Objective estimation of body condition score by modeling cow body shape from digital images

G. Azzaro ,* M. Caccamo ,*¹ J. D. Ferguson ,† S. Battiato ,‡ G. M. Farinella ,‡ G. C. Guarnera ,‡ G. Puglisi ,‡ R. Petriglieri ,* and G. Licitra *§

* Consorzio Ricerca Filiera Lattiero-Casearia (CoRFiLaC), Regione Siciliana, 97100 Ragusa, Italy
† University of Pennsylvania, School of Veterinary Medicine, Kennett Square 19348
‡ Image Processing Laboratory, University of Catania, 95125 Catania, Italy
§ Dipartimento di Scienze Agronomiche, Agrochimiche e di Produzioni Animali (D.A.C.P.A.), Agriculture Faculty, University of Catania, 95123 Catania, Italy


Body Condition Score (BCS) is considered an important tool for management of dairy cattle. The feasibility of estimating the BCS from digital images has been demonstrated in recent work. Regression machines have been successfully employed for automatic BCS estimation, taking into account information of the overall shape or information extracted on anatomical points of the shape. Despite the progress in this research area, such studies have not addressed the problem of modeling the shape of cows to build a robust descriptor for automatic BCS estimation. Moreover, a benchmark data set of images meant as a point of reference for quantitative evaluation and comparison of different automatic estimation methods for BCS is lacking. The main objective of this study was to develop a technique that was able to describe the body shape of cows in a reconstructive way. Images, used to build a benchmark data set for developing an automatic system for BCS, were taken using a camera placed above an exit gate from the milking robot. The camera was positioned at 3 m from the ground and in such a position to capture images of the rear, dorsal pelvic, and loin area of cows. The BCS of each cow was estimated on site by 2 technicians and associated to the cow images. The benchmark data set contained 286 images with associated BCS, anatomical points, and shapes. It was used for quantitative evaluation. A set of example cow body shapes was created. Linear and polynomial kernel principal component analysis was used to reconstruct shapes of cows using a linear combination of basic shapes constructed from the example database. In this manner, a cow’s body shape was described by considering her variability from the average shape. The method produced a compact description of the shape to be used for automatic estimation of BCS. Model validation showed that the polynomial model proposed in this study performs better (error = 0.31) than other state-of-the-art methods in estimating BCS even at the extreme values of BCS scale.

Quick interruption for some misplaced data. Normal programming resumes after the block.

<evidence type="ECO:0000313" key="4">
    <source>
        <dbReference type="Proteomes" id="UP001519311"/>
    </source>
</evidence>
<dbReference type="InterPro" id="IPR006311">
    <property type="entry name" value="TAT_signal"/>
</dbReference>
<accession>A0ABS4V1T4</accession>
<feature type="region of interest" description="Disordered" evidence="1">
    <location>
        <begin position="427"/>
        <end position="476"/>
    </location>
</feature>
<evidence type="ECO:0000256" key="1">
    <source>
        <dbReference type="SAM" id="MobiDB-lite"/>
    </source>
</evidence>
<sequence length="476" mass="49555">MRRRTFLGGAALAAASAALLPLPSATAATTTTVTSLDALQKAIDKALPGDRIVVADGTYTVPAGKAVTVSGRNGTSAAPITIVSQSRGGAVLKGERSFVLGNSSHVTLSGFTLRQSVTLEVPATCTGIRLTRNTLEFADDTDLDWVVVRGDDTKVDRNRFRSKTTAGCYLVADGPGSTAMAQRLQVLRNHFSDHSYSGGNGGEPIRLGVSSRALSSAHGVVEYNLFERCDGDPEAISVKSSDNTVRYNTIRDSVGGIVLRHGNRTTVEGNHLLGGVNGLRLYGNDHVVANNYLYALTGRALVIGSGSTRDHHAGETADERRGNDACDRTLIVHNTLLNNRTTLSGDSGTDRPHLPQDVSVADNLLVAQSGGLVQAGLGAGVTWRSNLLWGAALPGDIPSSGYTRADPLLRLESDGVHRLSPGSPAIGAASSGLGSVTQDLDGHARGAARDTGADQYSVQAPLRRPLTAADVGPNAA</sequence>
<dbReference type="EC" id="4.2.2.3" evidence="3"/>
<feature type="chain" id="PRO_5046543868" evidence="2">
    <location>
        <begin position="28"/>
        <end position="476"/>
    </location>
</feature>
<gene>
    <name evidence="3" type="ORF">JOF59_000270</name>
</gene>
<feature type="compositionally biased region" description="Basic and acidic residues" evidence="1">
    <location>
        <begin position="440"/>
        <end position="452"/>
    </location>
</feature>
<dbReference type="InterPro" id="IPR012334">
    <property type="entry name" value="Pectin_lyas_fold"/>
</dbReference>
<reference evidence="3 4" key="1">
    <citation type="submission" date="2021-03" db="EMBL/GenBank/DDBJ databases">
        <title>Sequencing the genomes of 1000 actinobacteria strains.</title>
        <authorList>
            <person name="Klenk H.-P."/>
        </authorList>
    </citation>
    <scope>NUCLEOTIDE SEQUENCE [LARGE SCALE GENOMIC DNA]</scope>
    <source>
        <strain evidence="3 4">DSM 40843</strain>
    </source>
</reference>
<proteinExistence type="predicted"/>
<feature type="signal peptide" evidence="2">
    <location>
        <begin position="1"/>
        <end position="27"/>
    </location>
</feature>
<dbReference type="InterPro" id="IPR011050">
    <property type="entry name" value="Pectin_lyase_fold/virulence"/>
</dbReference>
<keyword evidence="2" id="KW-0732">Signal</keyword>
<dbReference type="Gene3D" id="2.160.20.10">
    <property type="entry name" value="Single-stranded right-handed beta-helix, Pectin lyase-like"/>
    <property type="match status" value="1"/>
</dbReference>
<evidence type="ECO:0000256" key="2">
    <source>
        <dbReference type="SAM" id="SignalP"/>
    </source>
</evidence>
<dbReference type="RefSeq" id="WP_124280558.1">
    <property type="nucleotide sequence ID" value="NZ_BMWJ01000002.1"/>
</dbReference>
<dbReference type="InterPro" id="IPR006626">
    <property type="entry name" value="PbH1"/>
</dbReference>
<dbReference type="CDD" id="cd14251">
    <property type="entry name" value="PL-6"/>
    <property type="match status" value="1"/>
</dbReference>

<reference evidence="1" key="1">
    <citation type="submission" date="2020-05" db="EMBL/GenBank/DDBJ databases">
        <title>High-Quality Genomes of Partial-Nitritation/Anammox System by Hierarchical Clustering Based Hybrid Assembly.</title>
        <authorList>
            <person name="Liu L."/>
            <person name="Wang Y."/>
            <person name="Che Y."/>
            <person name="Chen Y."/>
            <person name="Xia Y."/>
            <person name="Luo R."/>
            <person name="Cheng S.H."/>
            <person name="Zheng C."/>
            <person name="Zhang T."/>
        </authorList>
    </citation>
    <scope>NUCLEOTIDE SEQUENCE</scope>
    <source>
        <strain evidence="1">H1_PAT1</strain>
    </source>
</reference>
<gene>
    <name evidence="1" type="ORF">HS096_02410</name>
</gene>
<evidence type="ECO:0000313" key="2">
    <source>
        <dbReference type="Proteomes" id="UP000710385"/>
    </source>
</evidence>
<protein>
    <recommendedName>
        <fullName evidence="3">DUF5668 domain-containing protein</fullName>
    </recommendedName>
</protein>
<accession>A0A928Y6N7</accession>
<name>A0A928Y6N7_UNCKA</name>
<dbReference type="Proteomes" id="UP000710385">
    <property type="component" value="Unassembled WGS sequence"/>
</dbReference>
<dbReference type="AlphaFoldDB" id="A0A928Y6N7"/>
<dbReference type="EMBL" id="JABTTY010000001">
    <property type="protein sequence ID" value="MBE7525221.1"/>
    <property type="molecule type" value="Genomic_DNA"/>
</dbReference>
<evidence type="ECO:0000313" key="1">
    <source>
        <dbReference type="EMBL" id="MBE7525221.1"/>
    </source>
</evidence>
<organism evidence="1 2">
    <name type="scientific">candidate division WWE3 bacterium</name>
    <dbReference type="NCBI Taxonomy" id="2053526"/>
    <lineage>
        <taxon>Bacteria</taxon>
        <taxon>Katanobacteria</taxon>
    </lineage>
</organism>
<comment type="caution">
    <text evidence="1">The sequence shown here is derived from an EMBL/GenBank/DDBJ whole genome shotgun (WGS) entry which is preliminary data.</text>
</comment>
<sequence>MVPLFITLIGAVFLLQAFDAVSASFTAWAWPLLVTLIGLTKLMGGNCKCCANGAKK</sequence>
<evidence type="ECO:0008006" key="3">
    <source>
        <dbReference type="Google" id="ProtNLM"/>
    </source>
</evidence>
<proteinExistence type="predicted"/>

Key words: body condition score, digital imaging, body shape.

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Margherita Caccamo

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